There are numerous hiking
trails in addition to the rural roads making Wallace a great area to go
for a hike, a casual walk, or participate in the increasingly popular
pasttime of Geocaching.
The Wallace area is rich in natural beauty that can only be fully
traveling by foot.
Local membership of the Association of Nova Scotia Geocaching have placed dozens of caches around the area. With various levels of difficulty to find, these caches make Wallace a good destination for beginner to expert geocacher to enjoy this activity. More information on the association can be found on their website http://nsgeocaching.com/. Cache locations are available from various websites including http://www.geocaching.com.
For the bird enthusiast the Wallace Bay National Wildlife Area is an ideal destination. Situated at the upper limit of Wallace Harbour, this area has long been an important migration and breeding habitat for waterfowl. In 1973, Ducks Unlimited undertook the construction of 3.8 km (2.5 mi) of dikes and five water control structures (sluices) to establish 144 ha (356 acres) of impounded wetlands. Within this sanctuary is a 3.75km loop hiking trail that can be accessed from the Aboiteau Road. The trail is marked but does contain obstacles so it is not entirely suitable for a casual stroll. This is a shared used area where hunting and fishing is permitted. The wearing of blaze orange during hunting seasons is strongly advised.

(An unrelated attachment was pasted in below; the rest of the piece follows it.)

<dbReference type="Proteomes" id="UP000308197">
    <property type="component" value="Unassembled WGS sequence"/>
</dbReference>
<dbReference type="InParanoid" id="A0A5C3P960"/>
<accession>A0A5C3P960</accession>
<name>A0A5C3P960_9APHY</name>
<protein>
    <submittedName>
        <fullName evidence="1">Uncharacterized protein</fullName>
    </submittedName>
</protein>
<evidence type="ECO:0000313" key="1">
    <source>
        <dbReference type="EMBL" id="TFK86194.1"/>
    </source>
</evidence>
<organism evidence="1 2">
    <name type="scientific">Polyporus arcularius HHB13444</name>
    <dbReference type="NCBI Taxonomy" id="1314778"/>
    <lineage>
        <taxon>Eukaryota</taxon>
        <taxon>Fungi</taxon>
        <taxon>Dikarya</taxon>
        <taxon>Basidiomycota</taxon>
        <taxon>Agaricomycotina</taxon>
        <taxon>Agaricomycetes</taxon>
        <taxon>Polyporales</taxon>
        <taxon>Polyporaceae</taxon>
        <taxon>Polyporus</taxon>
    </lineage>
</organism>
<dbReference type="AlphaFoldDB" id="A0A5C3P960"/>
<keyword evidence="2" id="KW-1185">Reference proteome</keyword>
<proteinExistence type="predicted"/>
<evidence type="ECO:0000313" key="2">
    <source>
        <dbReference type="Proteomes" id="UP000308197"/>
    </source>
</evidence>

Traversing the entire
Wallace area is a section of the developing Trans-Canada Trail (http://tctrail.ca).
section through Wallace uses the
former "Short Line" railway bed and is a well developed trail that is
open from the town of Oxford to the town of Pictou. A key feature in
the Wallace section is the heritage Swing Bridge that crosses
Wallace River. A marvel of engineering and local construction, when
operational this bridge could be swung to allow tall masted schooners
to get further up the river to pick up their cargo of stone or lumber.
The bridge now offers a good view up and down the Wallace River.
The Wallace and Area
Museum is situated on a 200 acre parcel of land that was orginally a
land grant to a United Empire Loyalist family. This mostly forested
land has been allowed to evolve naturally with minimal human activity
on the land for decades. Next to the museum facility is a large garden
that contains many heritage varieties. The Museum has several well
marked trails of varying length and difficulty that are open year
around for the public to enjoy.
In nearby Wentworth there
is the High Head Trail that takes you to the summit of the hill used by
Ski Wentworth. The Wentworth Hostel maintains several trails that offer
grand views of the Cobequid mountain landscape.